Shanghai's Two Faces: Cosmopolitanism & Glocalization

For the past century, Shanghai has stood at the crossroads of history, serving as an important gateway to transnational trade and cultural transmission. Captivating public imagination in literature and media, the city has also become a subject of scholarly research. So it comes as no surprise that Shanghai is the host city for the World Expo 2010 (May 1, 2010 -October 31, 2010). The Shanghai Expo aims to "bring the world at home, and for the world to feel at home in China," and ultimately to "build a powerful and lasting pilot example of sustainable and harmonious urban living."

• Listen to Prof. Jeff Wasserstrom's talk from the exhibit opening:
    Part 1 | Part 2
View photos from the event

The exhibit addresses Shanghai's transformation from a fishing and market town into a major global commerce and finance center. With visual displays of selective UCI Libraries' holdings in various formats, the exhibit presents two key time periods in Shanghai's history: as a free treaty port from the late 19th century to the early 20th century and as a dynamic metropolis with the emergence of the Pudong, a former suburb of Shanghai, as the New Open Economic Development Zone from the late 20th century onwards.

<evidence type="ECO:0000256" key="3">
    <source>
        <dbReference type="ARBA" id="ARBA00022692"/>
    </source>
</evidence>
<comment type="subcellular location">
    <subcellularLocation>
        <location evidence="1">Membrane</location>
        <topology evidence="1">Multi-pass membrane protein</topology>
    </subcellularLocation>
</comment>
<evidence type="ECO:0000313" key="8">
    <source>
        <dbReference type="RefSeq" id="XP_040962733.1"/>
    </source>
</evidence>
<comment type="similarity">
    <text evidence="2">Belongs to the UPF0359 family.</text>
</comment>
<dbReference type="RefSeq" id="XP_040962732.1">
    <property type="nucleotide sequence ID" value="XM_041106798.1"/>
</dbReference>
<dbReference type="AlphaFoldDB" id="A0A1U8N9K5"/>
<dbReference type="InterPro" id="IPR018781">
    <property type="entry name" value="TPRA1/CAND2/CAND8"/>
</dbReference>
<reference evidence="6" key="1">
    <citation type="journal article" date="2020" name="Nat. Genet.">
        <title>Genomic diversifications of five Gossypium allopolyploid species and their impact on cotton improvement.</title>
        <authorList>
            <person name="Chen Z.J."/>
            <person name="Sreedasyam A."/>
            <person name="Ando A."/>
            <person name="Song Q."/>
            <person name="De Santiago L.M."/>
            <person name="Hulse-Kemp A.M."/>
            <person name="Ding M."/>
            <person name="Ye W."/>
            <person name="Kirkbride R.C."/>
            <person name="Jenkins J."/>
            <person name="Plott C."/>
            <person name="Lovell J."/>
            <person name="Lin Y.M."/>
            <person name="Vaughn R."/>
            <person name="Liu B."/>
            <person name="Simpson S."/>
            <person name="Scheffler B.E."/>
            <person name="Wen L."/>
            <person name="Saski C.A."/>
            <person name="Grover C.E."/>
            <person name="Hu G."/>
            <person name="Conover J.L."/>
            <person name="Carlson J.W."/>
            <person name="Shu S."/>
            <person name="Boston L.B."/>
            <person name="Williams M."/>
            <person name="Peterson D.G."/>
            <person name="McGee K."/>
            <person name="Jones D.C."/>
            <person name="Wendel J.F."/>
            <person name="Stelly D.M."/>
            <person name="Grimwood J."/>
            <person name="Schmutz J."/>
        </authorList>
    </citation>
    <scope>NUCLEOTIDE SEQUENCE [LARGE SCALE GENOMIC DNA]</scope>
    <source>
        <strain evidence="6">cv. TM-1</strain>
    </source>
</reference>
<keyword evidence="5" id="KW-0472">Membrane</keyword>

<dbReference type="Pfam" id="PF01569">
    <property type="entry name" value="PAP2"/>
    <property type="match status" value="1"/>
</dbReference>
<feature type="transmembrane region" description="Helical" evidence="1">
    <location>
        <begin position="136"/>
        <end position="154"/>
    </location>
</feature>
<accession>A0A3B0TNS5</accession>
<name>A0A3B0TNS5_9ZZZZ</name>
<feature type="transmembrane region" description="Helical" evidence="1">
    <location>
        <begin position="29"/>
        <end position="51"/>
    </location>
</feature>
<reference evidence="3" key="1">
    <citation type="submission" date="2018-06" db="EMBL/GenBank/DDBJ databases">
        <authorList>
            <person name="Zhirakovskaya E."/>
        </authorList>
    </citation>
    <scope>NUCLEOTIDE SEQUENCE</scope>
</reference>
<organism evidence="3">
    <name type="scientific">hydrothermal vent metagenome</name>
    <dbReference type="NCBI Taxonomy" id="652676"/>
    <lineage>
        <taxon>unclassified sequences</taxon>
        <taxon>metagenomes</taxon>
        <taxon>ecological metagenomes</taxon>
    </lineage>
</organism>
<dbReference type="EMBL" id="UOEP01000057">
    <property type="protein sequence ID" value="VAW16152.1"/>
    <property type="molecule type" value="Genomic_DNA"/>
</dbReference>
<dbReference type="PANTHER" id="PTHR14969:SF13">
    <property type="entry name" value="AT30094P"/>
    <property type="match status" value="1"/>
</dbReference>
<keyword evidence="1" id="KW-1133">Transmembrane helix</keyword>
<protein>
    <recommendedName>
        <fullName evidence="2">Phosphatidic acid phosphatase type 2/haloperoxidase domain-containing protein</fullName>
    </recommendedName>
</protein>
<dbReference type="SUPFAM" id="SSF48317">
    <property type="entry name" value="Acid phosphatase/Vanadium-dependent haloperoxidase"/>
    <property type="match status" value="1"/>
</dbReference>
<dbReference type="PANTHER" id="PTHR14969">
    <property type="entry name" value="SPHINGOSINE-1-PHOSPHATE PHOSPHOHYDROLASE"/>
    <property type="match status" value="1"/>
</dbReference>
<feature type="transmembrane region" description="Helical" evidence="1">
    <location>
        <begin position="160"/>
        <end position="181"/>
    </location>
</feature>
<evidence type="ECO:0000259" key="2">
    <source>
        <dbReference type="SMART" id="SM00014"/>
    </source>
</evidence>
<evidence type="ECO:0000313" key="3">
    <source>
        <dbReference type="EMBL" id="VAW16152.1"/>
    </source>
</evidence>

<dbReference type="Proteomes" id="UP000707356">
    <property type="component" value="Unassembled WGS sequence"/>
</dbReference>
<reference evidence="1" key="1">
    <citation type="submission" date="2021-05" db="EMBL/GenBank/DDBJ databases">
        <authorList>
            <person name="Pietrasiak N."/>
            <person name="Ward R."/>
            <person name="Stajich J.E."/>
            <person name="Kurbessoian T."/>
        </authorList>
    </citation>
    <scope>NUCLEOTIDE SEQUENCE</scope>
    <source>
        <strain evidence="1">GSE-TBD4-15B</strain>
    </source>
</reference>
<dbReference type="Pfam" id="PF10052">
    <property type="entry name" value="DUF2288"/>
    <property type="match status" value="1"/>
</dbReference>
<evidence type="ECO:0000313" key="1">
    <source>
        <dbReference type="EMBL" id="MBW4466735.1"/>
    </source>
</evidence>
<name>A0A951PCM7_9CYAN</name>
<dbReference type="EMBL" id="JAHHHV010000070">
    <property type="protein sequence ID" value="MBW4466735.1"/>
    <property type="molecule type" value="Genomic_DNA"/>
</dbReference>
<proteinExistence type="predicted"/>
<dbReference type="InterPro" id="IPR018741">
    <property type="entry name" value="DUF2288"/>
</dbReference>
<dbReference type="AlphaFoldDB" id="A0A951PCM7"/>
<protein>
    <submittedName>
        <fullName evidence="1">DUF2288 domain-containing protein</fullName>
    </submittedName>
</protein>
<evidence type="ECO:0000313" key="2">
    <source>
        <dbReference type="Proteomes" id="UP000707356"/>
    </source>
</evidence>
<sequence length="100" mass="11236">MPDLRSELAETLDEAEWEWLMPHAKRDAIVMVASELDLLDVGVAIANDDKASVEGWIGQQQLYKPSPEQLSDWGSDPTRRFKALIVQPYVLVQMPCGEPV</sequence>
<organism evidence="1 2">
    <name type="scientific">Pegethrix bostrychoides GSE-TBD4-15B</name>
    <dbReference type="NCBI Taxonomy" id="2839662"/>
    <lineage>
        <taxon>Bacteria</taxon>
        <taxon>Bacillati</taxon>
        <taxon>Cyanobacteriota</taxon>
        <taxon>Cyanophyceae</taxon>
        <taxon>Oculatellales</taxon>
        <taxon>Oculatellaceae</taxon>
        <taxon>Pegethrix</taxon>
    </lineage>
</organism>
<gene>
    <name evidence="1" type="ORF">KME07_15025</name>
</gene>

The exhibit also highlights two interesting phenomenon -- cosmopolitanism and glocalization -- arising from the two time frames. Through multi-faceted displays including places, people, events, commerce, popular culture, and literature, the exhibit demonstrates how Shanghai embraces a coexistence of diverse nationalities, while it undergoes constant local "negotiation" and "appropriation" to leverage global influence and local acceptance.

There has been growing international interest in Shanghai as a recent survey conducted by Beijing Review reveals. To academics, "Shanghai is frequently used as a lens through which to analyze and theorize on broad institutions present in modern China." Shanghai has become the research topic of many UCI faculty members, such as History Prof. Jeffrey Wasserstrom, Comparative Literature Prof. Ackbar Abbas, Sociology Prof. Feng Wang, Art History Prof. Roberta Wue, and Anthropology Prof. Mei Zhan. The exhibit showcases some of the exciting research conducted by UCI faculty and their graduate students.

Shanghai's Two Faces: Cosmopolitanism and Glocalization was curated by Dr. Ying Zhang, the Research Librarian for Asian Studies in the UCI Libraries. She writes: "I was born and grew up in Suzhou, a small city about 50 miles away from Shanghai. Later, I spent three years teaching at a college in Shanghai and travelled to many other large cities in China. To me, Shanghai is an attractive metropolitan city full of classic and modern buildings, delicious foods of all kinds, stylish commodities, as well as intelligent and open-minded people."

Most materials on exhibit are from the collections of the UCI Jack Langson Library, including the East Asian Collection on the first floor. Some were generously loaned by UCI faculty and librarians. Quotations are taken from materials on exhibit and from works cited in the "Further Reading" section.